Connecting with and supporting families

Oakhill Drive Public School recognises that a successful transition to school involves families, as well as the students. As such, the school strongly invests in multiple methods to connect with families to provide them with information about the transition, and support them and their children in the transition process. For example, the school holds two to three information sessions for families from July onwards. The information sessions cover topics such as school readiness, the school’s strategic directions, Kindergarten orientation session activities, school systems, routines, and communication tools.

… we believe that the more efficient our transition process is for parents and students, it’s a healthier beginning to their formal education in our school.
Betty Ploeg, Principal

Oakhill Drive Public School also creates a virtual classroom for incoming children and their families using Seesaw. Content is uploaded to help children and their families become familiar with the school, including teacher introduction videos, a ‘day in the life of kindy’ video, and a school readiness presentation. The virtual Seesaw classroom is also useful for families who enrol their children later in the year as they can access all transition information in the one place. Members of the school executive also actively engage families to support their children’s learning by delivering parent workshops which focus on upskilling parents in how to help their children with their learning, and include topics such as reading and mathematics.

Targeted professional learning for Kindergarten teachers

The Kindergarten teachers at Oakhill Drive Public School receive targeted professional learning to support the transition process. This supports Kindergarten teachers in preparing for the incoming cohort of children. Professional learning is delivered by the Kindergarten assistant principal in Early Stage 1 staff meetings, and varies depending on the needs of the team. For example, the school supports Kindergarten teachers to work together across curriculums by providing professional learning on the Early Years Learning Framework. It assists the team to gain a shared understanding of the Early Years Learning Framework and translate the content of the Transition to School statements2.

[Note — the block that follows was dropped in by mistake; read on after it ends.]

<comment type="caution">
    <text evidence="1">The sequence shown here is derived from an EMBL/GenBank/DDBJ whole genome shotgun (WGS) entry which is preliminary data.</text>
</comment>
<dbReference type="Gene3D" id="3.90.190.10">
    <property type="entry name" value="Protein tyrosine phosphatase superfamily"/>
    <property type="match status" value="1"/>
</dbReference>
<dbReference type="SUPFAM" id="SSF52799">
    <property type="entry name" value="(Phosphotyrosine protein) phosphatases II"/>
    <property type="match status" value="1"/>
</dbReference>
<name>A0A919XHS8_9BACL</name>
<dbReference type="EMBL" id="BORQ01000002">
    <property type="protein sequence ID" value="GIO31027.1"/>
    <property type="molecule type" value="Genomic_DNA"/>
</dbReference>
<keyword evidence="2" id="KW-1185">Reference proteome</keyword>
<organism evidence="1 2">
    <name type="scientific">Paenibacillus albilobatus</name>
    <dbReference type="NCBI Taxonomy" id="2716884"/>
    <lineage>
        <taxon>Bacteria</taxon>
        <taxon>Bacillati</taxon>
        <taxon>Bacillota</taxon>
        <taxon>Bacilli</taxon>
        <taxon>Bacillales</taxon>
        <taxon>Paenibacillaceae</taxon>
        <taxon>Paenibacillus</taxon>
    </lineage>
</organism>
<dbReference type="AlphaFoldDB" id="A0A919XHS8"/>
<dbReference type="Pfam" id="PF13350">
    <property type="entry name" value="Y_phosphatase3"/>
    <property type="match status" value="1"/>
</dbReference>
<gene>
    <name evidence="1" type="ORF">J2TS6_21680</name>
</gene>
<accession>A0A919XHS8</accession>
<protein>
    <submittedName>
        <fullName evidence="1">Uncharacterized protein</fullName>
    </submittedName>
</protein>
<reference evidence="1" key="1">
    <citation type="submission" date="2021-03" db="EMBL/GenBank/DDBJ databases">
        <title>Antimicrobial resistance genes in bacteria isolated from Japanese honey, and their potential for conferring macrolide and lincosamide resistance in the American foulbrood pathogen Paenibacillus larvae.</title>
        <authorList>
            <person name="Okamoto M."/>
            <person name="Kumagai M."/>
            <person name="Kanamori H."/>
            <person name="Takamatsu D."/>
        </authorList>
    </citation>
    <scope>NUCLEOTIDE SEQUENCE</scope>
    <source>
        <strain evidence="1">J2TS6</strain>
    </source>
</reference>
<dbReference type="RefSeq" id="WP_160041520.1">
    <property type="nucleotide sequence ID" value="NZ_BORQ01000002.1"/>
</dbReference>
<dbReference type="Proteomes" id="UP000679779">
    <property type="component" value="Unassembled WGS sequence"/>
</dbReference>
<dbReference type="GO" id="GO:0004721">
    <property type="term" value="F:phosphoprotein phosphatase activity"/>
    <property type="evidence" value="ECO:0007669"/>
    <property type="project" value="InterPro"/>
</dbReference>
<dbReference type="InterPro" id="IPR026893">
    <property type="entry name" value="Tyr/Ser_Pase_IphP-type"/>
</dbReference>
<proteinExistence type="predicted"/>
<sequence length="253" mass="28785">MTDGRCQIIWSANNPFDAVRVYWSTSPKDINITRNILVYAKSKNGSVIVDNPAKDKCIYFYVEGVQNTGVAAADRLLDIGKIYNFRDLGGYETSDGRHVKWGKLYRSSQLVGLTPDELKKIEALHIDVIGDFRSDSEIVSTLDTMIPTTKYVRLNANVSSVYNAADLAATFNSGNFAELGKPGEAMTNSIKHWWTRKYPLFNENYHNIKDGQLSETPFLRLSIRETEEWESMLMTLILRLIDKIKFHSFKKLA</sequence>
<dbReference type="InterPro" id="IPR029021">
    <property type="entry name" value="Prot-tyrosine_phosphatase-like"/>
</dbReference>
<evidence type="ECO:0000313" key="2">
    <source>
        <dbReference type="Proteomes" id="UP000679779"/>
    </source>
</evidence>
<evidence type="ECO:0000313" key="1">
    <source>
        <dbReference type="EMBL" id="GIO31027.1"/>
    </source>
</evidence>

Professional learning is also provided on the Best Start Kindergarten assessment3. In addition, when teachers in the team are new to Kindergarten, the professional learning may cover what to expect socially, emotionally and academically from children coming in to Kindergarten and how teachers should approach the first few weeks. Where possible, the assistant principal for Kindergarten takes the Kindergarten team on one of the visits to a local ECE service. This allows the team to observe the ECE setting, and to get an idea of what the day-to-day looks like so they can take this into account as part of the transition to school.